DXXUUR | H1 failure is detected, VM1 is restarting on H2. |

DXXUUU | H1 is down, VM1 and VM2 are running on H2. |

UXXUUU | H1 is up, VM1 and VM2 are running on H2. |

UXXFXX | H1 is up, H2 is failed. VM1 and VM2 are failed due to the failure of H2. |

URXDXX | H2 failure is detected. VM1 is restarting on H1. |

DXXFXX | H1 is down, H2 is failed. |

DXXDXX | H1 is down, H2 failure is detected. |

DXXURX | H1 is down, H2 is up, VM2 is restarting on H2. |

UXXURX | H1 is up, H2 is up, VM2 is restarting on H2. |

UXXUUR | H1 is up, VM2 is running on H2. VM1 is restarting on H2. |

UFaXUUX | App1 is failed, both VMs and Hosts are up. |

UDaXUUX | App1 failure is detected. |

UPaXUUX | App1 failure is not covered. Additional recovery step is started. |

UFvXUUX | H1 is up, VM1 is failed, VM2 is running on H2. |

UDvXUUX | VM1 failure is detected. |

UPvXUUX | VM1 failure is not covered. |

Manual repair is started. |

state of system is represented by “Da”. If App1 requires an additional repair in the case where the application restart cannot solve the problem, the character is given by “Pa”. Also, when VM1 and App1 are restarting, the state is given by “R”. If VM1 and App1 are not running on the H1, then the character is “X”. The third character represents whether or not VM2 and App2 are running on H1. If VM2 and App2 run on H1, the character is given by “U”. If they are restarting on H1, the character is “R”. Otherwise, if they are not running on H1, the character is “X”. The fourth through sixth characters represent the state of H2 in the same manner as the first through third characters.

Dissimilar to the case of FT model, we do not know the structure function in the CTMC. We consider the component importance analysis by only using the parameter sensitivity analysis.

Let Q be the infinitesimal generator of CTMC described in _{s} is given by the linear equations;

Params | Description |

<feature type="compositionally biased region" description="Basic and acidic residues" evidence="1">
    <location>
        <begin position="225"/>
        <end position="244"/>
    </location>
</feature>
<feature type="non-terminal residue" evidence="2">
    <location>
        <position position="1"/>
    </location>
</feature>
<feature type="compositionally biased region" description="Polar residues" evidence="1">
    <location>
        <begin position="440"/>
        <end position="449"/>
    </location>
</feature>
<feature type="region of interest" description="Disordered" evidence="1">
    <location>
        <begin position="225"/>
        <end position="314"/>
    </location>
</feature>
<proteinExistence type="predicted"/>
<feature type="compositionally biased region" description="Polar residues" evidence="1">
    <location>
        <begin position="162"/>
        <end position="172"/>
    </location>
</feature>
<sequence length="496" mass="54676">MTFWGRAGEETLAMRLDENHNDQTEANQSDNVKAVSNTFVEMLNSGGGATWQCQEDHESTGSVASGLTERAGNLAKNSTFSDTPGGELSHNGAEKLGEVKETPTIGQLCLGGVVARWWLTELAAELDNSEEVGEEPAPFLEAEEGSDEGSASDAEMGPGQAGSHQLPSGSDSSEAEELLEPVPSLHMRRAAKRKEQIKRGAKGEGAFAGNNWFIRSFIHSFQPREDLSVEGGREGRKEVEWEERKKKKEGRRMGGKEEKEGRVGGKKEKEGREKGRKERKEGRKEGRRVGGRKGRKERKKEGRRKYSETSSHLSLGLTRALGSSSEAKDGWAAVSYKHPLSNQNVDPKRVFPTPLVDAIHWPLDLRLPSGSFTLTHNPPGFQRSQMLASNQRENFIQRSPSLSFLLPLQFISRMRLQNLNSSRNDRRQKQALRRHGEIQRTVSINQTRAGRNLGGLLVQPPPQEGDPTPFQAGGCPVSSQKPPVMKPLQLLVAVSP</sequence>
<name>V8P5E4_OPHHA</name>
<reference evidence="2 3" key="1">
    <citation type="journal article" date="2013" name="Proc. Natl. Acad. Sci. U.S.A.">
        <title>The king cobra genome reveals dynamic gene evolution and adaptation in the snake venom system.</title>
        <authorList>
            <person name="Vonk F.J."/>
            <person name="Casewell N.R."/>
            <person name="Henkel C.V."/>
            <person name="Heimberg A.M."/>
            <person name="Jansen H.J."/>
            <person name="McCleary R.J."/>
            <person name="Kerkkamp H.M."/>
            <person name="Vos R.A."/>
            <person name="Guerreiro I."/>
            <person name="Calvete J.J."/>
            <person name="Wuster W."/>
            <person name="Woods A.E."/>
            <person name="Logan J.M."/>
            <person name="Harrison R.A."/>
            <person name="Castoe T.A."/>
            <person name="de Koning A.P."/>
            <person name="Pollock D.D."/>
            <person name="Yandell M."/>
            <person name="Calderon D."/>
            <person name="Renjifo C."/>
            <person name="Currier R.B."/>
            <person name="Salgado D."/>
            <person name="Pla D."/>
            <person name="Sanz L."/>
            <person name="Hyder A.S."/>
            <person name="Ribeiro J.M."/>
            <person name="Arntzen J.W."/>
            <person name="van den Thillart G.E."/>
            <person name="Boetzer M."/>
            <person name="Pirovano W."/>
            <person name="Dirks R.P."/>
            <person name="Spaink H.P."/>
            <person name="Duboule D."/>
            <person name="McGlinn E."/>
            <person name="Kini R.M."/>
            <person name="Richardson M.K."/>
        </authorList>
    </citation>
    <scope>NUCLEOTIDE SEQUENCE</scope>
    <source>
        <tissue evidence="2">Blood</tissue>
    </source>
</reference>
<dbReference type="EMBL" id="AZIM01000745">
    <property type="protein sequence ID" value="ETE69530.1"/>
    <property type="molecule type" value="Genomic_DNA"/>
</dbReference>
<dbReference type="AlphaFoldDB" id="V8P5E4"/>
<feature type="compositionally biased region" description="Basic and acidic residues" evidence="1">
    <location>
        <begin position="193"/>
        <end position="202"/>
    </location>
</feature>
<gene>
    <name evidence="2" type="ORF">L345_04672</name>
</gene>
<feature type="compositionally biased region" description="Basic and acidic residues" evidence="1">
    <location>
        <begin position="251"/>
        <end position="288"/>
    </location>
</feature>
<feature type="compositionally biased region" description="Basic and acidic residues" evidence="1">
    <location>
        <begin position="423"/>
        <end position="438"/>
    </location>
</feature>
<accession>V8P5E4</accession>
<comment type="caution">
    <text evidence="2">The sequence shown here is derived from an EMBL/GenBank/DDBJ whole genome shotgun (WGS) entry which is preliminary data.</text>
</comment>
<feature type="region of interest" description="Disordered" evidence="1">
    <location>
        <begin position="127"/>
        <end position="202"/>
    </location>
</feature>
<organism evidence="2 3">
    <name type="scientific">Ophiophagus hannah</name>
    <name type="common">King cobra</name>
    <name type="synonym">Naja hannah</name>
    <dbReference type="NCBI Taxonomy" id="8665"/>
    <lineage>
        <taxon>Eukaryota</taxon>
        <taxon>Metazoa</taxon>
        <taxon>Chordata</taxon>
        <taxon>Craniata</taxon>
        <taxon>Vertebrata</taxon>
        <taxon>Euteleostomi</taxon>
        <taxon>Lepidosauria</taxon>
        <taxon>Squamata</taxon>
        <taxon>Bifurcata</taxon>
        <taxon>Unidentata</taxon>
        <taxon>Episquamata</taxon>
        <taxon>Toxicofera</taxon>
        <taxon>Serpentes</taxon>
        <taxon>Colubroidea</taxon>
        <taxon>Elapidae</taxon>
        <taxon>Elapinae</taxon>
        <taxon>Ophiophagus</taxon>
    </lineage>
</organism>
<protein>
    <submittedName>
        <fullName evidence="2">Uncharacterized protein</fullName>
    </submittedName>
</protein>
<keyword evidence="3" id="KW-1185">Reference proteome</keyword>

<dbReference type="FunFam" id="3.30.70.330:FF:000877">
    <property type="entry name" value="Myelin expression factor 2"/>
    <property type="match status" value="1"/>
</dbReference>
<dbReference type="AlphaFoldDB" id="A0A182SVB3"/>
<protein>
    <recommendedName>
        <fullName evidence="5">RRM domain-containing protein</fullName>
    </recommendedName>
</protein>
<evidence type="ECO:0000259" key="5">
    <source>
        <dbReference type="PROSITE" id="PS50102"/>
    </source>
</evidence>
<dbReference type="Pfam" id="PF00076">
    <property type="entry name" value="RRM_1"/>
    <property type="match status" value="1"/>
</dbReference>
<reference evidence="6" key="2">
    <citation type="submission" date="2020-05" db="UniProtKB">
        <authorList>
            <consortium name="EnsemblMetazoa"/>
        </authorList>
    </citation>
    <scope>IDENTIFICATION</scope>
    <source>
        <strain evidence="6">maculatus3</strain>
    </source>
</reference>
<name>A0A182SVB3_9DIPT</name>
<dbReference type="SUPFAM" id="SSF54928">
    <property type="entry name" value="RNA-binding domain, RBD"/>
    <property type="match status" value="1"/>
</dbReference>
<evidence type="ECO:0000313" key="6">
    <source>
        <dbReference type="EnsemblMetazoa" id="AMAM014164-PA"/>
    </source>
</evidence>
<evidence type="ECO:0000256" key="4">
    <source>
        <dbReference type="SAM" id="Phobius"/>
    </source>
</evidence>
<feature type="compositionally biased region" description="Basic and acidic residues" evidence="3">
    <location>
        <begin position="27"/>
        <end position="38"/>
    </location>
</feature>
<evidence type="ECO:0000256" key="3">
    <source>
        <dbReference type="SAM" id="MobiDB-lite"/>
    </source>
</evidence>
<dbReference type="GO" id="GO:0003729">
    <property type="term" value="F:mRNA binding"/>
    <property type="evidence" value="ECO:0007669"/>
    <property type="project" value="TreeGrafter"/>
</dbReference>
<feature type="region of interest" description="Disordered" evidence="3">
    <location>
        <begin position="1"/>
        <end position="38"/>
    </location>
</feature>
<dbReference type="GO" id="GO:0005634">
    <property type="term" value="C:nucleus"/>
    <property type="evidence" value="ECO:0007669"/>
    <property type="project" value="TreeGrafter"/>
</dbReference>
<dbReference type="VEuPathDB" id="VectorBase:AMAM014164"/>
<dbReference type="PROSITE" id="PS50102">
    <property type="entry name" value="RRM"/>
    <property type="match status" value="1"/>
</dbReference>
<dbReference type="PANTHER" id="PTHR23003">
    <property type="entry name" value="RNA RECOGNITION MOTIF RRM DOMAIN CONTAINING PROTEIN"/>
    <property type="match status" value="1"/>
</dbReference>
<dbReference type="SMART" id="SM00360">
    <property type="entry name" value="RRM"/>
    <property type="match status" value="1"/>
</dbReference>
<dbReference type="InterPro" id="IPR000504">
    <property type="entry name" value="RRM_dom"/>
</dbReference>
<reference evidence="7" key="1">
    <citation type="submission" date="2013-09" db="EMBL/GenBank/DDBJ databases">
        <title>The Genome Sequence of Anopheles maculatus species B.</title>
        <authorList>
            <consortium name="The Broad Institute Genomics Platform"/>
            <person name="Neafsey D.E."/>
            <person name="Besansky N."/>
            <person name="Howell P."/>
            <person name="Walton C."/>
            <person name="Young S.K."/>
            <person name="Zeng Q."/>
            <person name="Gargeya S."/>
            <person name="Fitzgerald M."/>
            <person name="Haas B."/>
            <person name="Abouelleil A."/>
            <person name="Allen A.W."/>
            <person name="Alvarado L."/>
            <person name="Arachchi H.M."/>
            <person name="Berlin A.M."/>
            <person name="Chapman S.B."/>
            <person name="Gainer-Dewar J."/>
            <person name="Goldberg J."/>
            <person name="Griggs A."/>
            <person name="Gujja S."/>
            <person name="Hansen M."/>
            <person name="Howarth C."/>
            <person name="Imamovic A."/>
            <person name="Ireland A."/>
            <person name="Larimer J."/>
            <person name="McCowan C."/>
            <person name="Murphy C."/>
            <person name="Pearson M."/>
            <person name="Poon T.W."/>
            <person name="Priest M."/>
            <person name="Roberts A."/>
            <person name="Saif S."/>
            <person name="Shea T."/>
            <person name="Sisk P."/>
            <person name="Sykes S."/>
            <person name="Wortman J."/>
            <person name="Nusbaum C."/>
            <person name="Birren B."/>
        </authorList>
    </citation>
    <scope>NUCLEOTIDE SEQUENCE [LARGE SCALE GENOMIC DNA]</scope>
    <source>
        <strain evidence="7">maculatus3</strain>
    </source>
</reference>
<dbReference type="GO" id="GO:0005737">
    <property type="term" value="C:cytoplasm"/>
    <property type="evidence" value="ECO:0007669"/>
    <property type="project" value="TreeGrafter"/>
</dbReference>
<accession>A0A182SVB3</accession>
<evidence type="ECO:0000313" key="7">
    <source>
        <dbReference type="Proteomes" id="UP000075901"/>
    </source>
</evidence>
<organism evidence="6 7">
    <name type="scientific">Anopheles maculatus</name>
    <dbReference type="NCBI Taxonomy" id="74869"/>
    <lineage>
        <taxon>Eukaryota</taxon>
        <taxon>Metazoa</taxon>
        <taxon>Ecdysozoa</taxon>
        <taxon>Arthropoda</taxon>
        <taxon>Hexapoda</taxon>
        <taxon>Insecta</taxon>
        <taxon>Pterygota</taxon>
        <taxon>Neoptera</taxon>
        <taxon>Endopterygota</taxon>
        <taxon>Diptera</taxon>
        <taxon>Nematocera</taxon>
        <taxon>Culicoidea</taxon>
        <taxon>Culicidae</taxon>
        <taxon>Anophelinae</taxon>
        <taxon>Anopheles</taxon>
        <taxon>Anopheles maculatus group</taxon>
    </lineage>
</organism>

---|---|

Mean time to host failure | |

Mean time to VM failure | |

Mean time to Application failure | |

Mean time for host failure detection | |

Mean time for VM failure detection | |

Mean time for App failure detection | |

Mean time to migrate a VM | |

Mean time to restart a VM | |

Mean time to repair a host | |

Mean time to repair a VM | |

Mean time to App first repair (covered case) | |

Mean time to App second repair (not covered case) | |

coverage factor for VM repair | |

coverage factor for application repair |

where 1 is a column vector whose elements are 1. Also we define the following vectors:

・

・

・

・

Then the component availability is given by a inner product of π_{s} and

On the other hand, the system availability can be obtained by

Similar to the case of FT model, we define the importance measures of component i as follows.

where

Similarly, the importance measure with respect to repair rate is given by

Thus the problem is to estimate the sensitivity

To estimate the sensitivities for all the component availabilities, we consider the sensitivities of system and component availabilities with respect to model parameters. Suppose that

where

By using the vector

According to [

where T is the transpose operator. By substituting the estimates of the sensitivities into Equations (11) and (12), we have the component importance measures for live migration.

In this section, we illustrate the quantitative component importance analysis of hybrid model for virtualized system.

Using the aggregation technique, we first transform the availability models for all components into the equivalent 2-state, 2-transition models, then compute the effective failure and repair rates for components based on the model parameters. We also compute the component availabilities, and these results are shown in